It’s Baseball Time in Tennessee: Vols at Clemson Regional Preview (June 2-4)

Recently: Tennessee had the shortest stay possible in the SEC tournament, losing on day one to Texas A&M, a team they had swept back in March. 

UT's region mates had better luck in their conference tournaments. National #4 seed Clemson (43-17, 24-10 ACC) is 23-2 in their last 25 games, winning 16 in a row coming into the NCAA tournament, including sweeping their way through the ACC tournament--although they dodged national #1 seed Wake Forest in that bracket. Charlotte (34-26, 17-12 AAC) has won nine of their last ten, including a midweek win over South Carolina back on May 16 and a 5-2 win over a top-20 nationally ranked Dallas Baptist team in the American tournament championship. ASUN regular season and tournament champions Lipscomb (36-24, 23-7) nearly got knocked out of their conference tourney early before righting their ship and beating FGCU for the title. The Bison also picked up a win against Arkansas back on May 2.

Previously on Vols in the NCAA Regionals: UT went 3-0 in the Knoxville Regional a year ago, beating Alabama State, Campbell, and Georgia State. 

Tennessee has not played Clemson or Charlotte this season, but did beat Lipscomb 10-0 on March 14.

What to Watch: Clemson is the #4 seed nationally for a reason. They are arguably the hottest team coming into the tournament. At this point in the season though, you're only playing teams that are good, and Charlotte and Lipscomb both have some nice pieces too. Charlotte's Cam Fisher, for example, led the nation in home runs and is top-10 in OPS as well. Here's a chart of the top 20 hitters in this regional, sorted by OPS:

Keep in mind, of course that these teams haven't all played equal opponents. Clemson's SOS is top-10, Tennessee's is around 20, while Charlotte is somewhere in the 50-range and Lipscomb is around 150. With that knowledge, it's nice to know that UT leads the teams in this regional despite playing a pretty tough schedule.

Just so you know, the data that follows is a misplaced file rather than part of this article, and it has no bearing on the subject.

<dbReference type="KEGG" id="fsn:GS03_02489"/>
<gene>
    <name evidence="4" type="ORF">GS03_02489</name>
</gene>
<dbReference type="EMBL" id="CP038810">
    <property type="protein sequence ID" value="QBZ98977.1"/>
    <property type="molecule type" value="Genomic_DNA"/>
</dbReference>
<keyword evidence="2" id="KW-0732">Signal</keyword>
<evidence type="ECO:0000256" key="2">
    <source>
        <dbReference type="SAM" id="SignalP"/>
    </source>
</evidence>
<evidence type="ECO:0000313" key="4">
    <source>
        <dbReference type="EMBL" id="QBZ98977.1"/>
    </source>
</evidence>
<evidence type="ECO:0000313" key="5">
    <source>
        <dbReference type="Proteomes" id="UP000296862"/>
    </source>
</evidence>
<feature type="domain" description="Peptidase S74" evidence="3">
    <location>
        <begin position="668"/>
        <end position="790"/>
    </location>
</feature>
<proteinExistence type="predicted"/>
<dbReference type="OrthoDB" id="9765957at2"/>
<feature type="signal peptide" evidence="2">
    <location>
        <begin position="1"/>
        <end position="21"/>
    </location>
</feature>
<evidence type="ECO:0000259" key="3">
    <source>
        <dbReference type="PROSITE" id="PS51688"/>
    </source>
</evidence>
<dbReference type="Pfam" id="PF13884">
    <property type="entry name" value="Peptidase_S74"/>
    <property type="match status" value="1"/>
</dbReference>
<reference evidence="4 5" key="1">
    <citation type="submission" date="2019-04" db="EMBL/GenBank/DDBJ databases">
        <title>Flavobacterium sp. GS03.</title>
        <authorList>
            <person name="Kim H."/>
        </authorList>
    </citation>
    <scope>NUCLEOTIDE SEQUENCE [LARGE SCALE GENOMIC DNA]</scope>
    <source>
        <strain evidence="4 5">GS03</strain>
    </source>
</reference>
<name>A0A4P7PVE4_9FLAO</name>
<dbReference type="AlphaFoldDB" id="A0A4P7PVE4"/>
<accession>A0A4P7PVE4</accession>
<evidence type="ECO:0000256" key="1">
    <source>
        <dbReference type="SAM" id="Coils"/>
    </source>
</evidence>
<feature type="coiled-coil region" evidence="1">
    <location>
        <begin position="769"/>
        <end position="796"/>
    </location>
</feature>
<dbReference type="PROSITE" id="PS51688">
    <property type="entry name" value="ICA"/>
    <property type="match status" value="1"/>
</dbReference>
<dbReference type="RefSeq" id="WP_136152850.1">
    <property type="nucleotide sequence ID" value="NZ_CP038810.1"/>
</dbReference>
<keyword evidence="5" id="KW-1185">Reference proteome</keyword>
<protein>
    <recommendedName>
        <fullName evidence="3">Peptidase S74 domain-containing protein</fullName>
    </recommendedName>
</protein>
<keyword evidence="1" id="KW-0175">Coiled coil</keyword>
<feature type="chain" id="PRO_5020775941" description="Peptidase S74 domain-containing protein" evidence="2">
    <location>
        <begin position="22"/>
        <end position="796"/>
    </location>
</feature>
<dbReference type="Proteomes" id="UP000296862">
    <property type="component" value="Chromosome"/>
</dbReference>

Seeing how much Lipscomb and especially Charlotte (UT's first opponent) strike out warms my orange little heart, since the Vols lead these teams in throwing strikeouts, too. 

Speaking of pitching, it's hard to know how to weigh the pitching stats in a scenario like a regional tournament. Typically, when looking at a three-game weekend series, it's enough to concentrate on three starters and a handful of bullpen guys. But when you might have to throw four games in three days, the pitching rotation gets thrown wide open. It's possible guys who have only been called on in midweek games have to take the hill in real pressure situations this weekend. So I'm giving you pitching stats broken out in a couple of different ways, on the left sorted by ERA (minimum 50 batters faced) and on the right sorted by strikeouts. Choose your flavor. 

The data seems to be supporting the common sense idea that this region should come down to Tennessee and Clemson. Pitching-wise, both the Vols and Tigers have a lot of guys with low ERAs despite facing stiff competition, and while Charlotte has a ton of strikeouts spread among several pitchers, you can imagine that they've feasted on some of the weaker teams they've played. Best news is that Tennessee's leads all four teams in many traditional pitching stats: 

You'd think the #4 overall seed would be given a fairly easy road to Omaha. But the numbers say Tennessee is right there with Clemson statistically, and the betting odds say the same--BetUS has Clemson at +105 to win the regional, UT is +125; while DraftKings has Tennessee at better overall odds (+2000) to win the whole CWS than Clemson (+2500). Did Tennessee get screwed by receiving what is essentially the number 29 overall seed? Or did Clemson get screwed by having a team that was on the bubble to be a host school itself as their #2 seed? Pundits have argued both. You can also argue that Tennessee is no real threat when not playing at the friendly confines of Lindsey Nelson Stadium. 

The good news for UT, a team that has relied heavily on home runs to win games this year, is that Clemson's Doug Kingsmore Stadium has similar dimensions to LNS, being at most 10 feet deeper to any one part of the park. Ironically, despite playing in a hitter-friendly park, Clemson has the fewest home runs of anyone in the field this weekend. If the Vols can generate some offense and the pitching staff lives up to their ability, there's a tremendous opportunity for Tennessee to advance from this regional. 

The Clemson regional winner will face the Auburn regional (#13 Auburn, Southern Miss, Samford, Penn) winner in the super regional round next weekend. 


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